The 2002 winner was getting totally out fought but managed to get through with a decent right towards the end of the round. In the final stanza Kraus came out aggressively knowing he needed a huge round.
Buakaw moved around and kept Kraus at bay with push kicks at first before coming in with some hard low kicks. The Dutchman looked very tired now and the Muay Thai veteran was soon back in control, attacking with fast kicks, knees and punches.
There was no surprises in store when the judge’s decisions were rendered this time as Buakaw took a unanimous decision and moved through to the final, looking to become the first man to win back to back K-1 Max tournaments.
The final saw Souwer face Buakaw. It was a contrast between the slick boxing of the Dutchman and the fast, explosive kicks of the Thai.
Neither looked to have the upper hand early on. Buakaw landed with a fast high kick, but it lacked enough power to really do any damage.
Buakaw looked to take the fight in the clinch and off balance Souwer while unloading with some sharp knees, but the Dutchman came back with some solid knees of his own. He unloaded with a fast punch combination before the defending champion landed with two fast kicks just before the bell.
In round two Buakaw opened up with more fast kicks and knees. Souwer came in with some sharp punches, but the Thai showed a tight defence and made him miss.
Buakaw opened up with a fast kick barrage before tying up Souwer and off balancing him again. The Dutch fighter landed with a fast left hook and follow in kick and then pushed his opponent into the ropes and unloaded with punches.
Buakaw countered back well with fast kicks. There was another flurry of punches from Souwer just before the end of the round, but the 2004 winner managed to avoid most of them.
In the final round Souwer started the more aggressive, looking to punch. Buakaw again preferred to fire in sharp kicks and off balance his opponent in the clinch.
Souwer got through with a solid straight but Buakaw answered back with a hard hook counter shot. The Dutchman kept looking for hard punches, but struggled to land anything meaningful.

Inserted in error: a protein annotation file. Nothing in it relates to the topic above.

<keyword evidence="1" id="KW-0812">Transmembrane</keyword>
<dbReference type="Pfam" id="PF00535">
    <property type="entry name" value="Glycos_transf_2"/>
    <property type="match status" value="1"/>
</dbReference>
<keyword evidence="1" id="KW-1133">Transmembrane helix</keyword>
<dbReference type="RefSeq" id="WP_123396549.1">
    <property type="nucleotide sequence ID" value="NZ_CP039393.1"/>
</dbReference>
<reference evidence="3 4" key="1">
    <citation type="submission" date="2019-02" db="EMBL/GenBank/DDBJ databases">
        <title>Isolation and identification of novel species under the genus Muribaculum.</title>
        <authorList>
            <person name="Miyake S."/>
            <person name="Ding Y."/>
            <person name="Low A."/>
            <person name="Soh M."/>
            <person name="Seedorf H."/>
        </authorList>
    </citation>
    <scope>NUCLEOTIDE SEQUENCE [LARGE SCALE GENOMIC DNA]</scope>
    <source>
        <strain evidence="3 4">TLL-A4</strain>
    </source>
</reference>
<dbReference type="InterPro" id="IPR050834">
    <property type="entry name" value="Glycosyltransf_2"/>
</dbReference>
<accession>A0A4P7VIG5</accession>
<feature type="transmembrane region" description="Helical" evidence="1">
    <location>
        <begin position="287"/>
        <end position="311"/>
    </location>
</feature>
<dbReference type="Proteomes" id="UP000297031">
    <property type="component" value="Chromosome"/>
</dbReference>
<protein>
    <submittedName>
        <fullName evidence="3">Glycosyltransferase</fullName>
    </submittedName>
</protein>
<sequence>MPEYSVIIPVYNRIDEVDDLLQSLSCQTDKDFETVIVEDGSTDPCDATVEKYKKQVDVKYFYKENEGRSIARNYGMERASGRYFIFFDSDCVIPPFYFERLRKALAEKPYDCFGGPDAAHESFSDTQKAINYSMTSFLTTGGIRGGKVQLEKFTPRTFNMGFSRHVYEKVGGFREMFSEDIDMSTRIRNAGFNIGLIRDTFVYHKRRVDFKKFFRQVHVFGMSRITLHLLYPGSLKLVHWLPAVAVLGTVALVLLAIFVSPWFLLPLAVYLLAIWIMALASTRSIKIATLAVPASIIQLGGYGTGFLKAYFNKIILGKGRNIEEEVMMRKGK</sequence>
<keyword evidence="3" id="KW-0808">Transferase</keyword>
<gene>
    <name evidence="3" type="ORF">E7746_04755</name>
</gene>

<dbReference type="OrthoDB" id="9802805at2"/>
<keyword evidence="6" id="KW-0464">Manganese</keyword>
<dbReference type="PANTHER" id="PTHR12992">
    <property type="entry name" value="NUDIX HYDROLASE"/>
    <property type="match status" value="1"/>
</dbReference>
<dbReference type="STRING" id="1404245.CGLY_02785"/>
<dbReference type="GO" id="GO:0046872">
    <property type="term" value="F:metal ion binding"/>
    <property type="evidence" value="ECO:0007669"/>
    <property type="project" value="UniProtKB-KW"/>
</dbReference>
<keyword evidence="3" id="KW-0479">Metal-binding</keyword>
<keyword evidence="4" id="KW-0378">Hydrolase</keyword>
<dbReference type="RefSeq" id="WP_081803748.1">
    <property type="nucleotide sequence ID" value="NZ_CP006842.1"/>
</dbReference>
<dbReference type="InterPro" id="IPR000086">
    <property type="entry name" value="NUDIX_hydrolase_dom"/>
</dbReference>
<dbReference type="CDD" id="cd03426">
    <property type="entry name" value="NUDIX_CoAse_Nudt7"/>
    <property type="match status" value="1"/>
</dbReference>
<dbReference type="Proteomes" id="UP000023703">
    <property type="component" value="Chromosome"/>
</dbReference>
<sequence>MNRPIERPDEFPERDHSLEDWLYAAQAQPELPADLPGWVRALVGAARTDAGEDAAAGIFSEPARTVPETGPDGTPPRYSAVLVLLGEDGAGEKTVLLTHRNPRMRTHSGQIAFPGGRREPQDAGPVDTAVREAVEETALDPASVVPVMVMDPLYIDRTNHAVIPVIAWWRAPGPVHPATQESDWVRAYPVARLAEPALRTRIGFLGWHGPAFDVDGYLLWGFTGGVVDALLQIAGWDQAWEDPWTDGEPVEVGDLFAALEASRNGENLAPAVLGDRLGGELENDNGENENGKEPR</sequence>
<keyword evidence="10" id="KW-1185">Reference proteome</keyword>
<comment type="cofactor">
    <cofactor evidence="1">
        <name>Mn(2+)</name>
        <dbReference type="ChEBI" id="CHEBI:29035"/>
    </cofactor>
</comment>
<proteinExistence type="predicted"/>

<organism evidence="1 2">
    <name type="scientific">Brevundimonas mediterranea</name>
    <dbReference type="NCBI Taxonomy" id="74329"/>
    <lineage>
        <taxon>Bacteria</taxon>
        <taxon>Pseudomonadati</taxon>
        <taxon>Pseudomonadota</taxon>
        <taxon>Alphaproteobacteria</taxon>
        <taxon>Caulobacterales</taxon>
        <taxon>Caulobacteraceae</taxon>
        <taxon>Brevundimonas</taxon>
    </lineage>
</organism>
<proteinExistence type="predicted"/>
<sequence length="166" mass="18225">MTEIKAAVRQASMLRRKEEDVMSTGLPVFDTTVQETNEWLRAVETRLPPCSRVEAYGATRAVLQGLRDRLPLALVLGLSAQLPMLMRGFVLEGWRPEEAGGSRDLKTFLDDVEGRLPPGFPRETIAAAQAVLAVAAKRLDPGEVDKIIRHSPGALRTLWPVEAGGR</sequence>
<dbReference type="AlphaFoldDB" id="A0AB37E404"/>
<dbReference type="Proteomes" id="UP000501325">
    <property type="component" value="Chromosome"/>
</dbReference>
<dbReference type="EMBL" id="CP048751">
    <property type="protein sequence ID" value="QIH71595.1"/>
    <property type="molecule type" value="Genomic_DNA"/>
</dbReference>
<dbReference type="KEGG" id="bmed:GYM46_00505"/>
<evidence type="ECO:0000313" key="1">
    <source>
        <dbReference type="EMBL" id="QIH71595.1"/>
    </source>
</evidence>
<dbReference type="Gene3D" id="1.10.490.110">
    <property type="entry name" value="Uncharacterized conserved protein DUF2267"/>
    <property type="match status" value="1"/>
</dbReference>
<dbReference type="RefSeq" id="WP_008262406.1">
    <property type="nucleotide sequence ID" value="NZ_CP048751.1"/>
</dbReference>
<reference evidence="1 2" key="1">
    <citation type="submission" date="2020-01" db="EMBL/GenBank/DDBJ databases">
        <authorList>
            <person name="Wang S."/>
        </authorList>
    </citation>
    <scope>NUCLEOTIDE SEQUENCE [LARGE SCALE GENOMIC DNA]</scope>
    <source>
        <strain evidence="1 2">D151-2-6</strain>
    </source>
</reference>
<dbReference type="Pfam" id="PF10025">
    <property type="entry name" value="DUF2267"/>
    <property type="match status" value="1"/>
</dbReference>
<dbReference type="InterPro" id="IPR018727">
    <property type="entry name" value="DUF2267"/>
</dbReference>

Buakaw landed with some more sharp kicks just before the bell. But all three judges scored the fight a draw meaning an extra round would be required.
In the fourth Souwer started with a salvo of punches but Buakaw responded with a fast overhand right. The Thai warrior looked to tie him up in the clinch and off balance him again.
Buakaw came in with more fast kicks, but got caught by a hard left hook to the body. He kept tying up Souwer in the clinch and turning him off balance which frustrated the Dutch fighter.
Buakaw landed with a flurry of fast kicks just before the bell but again the judges were unable to separate them both. All three scored the round a draw setting up a fifth and final round.
Buakaw straight away off balanced Souwer from the clinch, but this time the referee gave him a quick warning. Souwer landed a fast uppercut and right, before getting off balanced again.
Souwer started to complain and looked frustrated by Buakaw’s clinching but the Thai switched strategy and landed a fast left kick and follow in knee. The Dutch fighter opened up with a fast punch combination again, but again not all the shots landed cleanly.
Buakaw finished the round with a few slapping body kicks just before the bell. This time the judges were more decisive with two of them scoring the fight for Souwer and the third for Buakaw.
Souwer becomes the K-1 Max 2005 champion. He follows in the footsteps of previous winners Kraus, Masato and Buakaw.